When comic actor Charles Grodin (The Heartbreak Kid, Midnight Run) penned his sardonic autobiography a couple decades ago, he entitled it “It Would Be So Nice If You Weren’t Here: My Journey Through Show Business.”
If Brooklyn Nets center Brook Lopez were to slap a headline on his journal entries for 2012, he could pretty much use the same thing, swapping “Nets organization” for the reference to show biz.
For the first six months or so of 2012, it looked like the best thing Lopez could do for the Nets would be to leave. Leave, that is, specifically as the centerpiece of a package of players and draft picks shipped to the Orlando Magic for All-Star Dwight Howard.
Instead, Lopez will be the Nets’ center piece for their dramatic first season in Brooklyn. Never mind that snazzy Maserati in the showroom, kids. We’re driving home in the Buick!
Lopez and still-teammate MarShon Brooks made an appearance at the Nets’ inaugural team store at the Barclays Center, and Howard Beck of the New York Times wrote about the big man’s reset button getting pushed:
Lopez is one of two Nets (along with Kris Humphries) remaining from the humiliating 2009-10 season, when they lost a franchise-record 70 games. He chuckled when it was suggested he had earned this moment.
“I’m pumped,” he said. “Throughout that whole process, everyone kept talking about Brooklyn and stuff like that, how exciting it was going to be. So I just focused on making myself a better player, helping my team in any way possible. And with all the talk I heard about Brooklyn, I knew it was just something I wanted to be part of. It was something that was going to be big.”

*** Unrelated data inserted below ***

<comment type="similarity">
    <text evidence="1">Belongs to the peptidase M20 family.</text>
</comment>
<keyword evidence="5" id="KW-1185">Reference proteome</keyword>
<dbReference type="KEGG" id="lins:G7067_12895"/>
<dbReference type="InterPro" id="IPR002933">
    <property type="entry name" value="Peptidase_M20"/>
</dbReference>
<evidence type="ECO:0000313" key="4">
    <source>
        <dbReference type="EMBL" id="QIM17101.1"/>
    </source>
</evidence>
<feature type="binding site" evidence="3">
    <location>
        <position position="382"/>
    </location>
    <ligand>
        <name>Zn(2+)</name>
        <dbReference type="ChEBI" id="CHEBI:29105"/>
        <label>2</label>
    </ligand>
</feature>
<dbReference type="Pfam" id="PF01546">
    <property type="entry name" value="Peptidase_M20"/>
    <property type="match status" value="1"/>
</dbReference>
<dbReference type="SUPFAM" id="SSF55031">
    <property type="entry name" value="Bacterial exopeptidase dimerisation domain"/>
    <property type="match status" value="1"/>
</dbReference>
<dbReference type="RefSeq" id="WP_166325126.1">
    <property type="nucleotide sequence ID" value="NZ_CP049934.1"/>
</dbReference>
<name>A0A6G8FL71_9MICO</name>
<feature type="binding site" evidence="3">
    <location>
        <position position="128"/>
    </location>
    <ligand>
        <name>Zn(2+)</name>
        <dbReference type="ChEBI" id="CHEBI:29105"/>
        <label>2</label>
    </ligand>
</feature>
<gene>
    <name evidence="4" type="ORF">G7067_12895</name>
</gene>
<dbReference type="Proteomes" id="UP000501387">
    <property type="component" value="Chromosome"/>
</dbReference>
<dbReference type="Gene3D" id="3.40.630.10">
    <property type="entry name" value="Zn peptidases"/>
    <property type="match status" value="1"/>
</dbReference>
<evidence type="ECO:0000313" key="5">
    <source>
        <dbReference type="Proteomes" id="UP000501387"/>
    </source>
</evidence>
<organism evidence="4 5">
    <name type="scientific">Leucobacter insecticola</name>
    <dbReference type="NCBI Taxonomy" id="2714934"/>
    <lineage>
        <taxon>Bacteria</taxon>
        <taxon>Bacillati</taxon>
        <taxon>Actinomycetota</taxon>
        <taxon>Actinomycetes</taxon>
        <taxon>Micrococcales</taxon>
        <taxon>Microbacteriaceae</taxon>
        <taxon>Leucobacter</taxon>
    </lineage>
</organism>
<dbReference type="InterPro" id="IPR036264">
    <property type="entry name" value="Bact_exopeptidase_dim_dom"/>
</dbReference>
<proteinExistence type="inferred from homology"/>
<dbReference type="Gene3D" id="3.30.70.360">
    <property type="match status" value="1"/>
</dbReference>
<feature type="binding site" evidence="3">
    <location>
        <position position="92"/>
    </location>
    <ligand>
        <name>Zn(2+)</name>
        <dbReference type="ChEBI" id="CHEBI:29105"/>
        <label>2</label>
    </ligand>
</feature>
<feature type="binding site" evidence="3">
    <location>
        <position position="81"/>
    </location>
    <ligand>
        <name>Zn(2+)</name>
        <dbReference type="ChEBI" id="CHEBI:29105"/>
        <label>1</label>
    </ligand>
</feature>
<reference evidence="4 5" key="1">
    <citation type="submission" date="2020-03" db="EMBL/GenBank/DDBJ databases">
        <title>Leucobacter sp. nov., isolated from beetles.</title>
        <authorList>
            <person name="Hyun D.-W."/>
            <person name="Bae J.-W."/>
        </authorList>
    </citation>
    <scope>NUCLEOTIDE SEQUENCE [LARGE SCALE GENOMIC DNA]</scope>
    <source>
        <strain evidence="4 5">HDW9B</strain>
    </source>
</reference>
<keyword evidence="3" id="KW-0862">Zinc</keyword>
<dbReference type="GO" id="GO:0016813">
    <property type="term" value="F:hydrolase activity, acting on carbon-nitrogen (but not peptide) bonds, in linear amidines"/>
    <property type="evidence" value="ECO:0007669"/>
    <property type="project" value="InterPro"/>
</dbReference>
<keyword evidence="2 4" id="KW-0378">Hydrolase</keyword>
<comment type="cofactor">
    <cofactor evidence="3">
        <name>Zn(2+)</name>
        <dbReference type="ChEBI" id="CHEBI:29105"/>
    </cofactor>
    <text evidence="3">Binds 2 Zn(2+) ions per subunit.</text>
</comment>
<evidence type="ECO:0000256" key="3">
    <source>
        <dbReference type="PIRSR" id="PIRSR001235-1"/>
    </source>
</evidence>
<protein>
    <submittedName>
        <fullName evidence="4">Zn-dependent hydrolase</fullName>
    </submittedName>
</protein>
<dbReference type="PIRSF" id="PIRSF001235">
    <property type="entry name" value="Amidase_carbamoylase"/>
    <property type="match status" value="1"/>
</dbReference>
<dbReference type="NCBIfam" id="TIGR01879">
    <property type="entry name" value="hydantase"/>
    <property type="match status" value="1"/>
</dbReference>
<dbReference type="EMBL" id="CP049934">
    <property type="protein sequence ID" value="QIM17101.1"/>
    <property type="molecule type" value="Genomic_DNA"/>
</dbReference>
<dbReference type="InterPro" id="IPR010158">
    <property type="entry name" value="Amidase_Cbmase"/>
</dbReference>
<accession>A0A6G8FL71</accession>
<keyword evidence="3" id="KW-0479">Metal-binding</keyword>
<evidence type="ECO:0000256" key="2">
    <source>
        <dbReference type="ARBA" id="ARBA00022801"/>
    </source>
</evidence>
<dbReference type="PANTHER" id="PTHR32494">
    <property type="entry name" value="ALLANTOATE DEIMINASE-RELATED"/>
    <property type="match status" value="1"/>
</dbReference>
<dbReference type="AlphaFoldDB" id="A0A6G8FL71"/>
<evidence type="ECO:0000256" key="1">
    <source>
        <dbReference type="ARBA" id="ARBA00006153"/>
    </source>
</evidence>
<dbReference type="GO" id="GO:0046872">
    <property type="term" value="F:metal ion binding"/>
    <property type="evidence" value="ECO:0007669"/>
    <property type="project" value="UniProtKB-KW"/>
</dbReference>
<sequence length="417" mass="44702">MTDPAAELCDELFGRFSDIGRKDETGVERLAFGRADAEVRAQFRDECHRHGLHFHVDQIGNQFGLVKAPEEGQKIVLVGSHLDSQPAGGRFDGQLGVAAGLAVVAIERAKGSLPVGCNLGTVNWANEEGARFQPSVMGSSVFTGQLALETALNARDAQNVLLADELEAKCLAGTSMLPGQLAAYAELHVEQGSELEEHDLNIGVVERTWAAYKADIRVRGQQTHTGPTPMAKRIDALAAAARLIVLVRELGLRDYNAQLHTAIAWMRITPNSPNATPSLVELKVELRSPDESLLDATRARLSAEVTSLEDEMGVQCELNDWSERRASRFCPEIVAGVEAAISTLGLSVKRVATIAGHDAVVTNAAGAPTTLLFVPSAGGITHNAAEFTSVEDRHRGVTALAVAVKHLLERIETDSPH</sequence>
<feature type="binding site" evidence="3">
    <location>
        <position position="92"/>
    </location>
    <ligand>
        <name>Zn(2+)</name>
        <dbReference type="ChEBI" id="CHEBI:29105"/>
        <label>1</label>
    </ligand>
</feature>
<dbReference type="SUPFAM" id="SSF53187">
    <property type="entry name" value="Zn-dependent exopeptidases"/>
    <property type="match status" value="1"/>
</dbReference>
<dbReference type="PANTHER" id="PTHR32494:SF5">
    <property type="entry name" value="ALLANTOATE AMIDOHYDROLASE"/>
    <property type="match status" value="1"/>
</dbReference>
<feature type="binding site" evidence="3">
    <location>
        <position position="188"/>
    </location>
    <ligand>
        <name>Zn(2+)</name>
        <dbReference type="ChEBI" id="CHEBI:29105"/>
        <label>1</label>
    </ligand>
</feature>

Yeah, well, that’s what Nets fans felt about Howard. When the dominating diva, early in his soap opera-ish final season in Orlando, cited the Nets as the one destination he would accept via trade, Lopez immediately became expendable. Chattel frankly, an asset to be moved, a salary to match up against Howard’s per NBA trade rules, a facilitator of greater days ahead for the franchise with which he had spent his first four NBA seasons.
Problem was, the Nets and the Magic failed to work out a trade by the in-season deadline. Soon after the offseason opened for business, Lopez signed a fat contract extension that rendered him untradeable until Jan. 15. That was that, as far as the Orlando option, and Howard soon enough wound up with the Lakers.
“One of the top young centers in the NBA,” Nets GM Billy King said of Lopez’s re-signing. “We have witnessed his growth as a player over the past four years and we are very pleased that he will remain in a Nets uniform as we begin our new era in Brooklyn.”
Hey, everyone can use a new set of steak knives, right? Forget the Cadillac.
The Nets need to hope now that bygones can be bygones, that Lopez reacts more like Pau Gasol than Lamar Odom and that he actually plays up to the potential he showed through the 2010-11 season.
Last season was essentially wiped out by a broken foot that limited Lopez to five games. And his meager stats, pro-rated to 36 minutes, showed 25.4 points but only 4.8 rebounds per game. That’s the category for which Lopez takes the most heat and that number is exactly half what he averaged (9.6 per 36) as a rookie. It’s been in decline ever since.
The competition figures to be plenty stiff, too. Howard is out West now, but Andrew Bynum (the Lopez of the Lakers) has relocated to Philadelphia. Samuel Dalembert moves East, joining Milwaukee. All-Stars Roy Hibbert and Al Horford are in their prime, as is the always-solid Joakim Noah.
Brooklyn’s first season could depend on Lopez staying healthy, getting better on the boards and staying as enthused about the team’s big move as he was this week. He attended the arena’s ribbing-cutting ceremony Friday, Beck wrote, and spent a fair amount of time walking around the joint. He logged overtime Monday, too, with the fans.
Lopez lingered long after the autograph session was over.
“I want to spend as much time as possible here,” he said of the arena. “This is really our home now.”
Like him or not.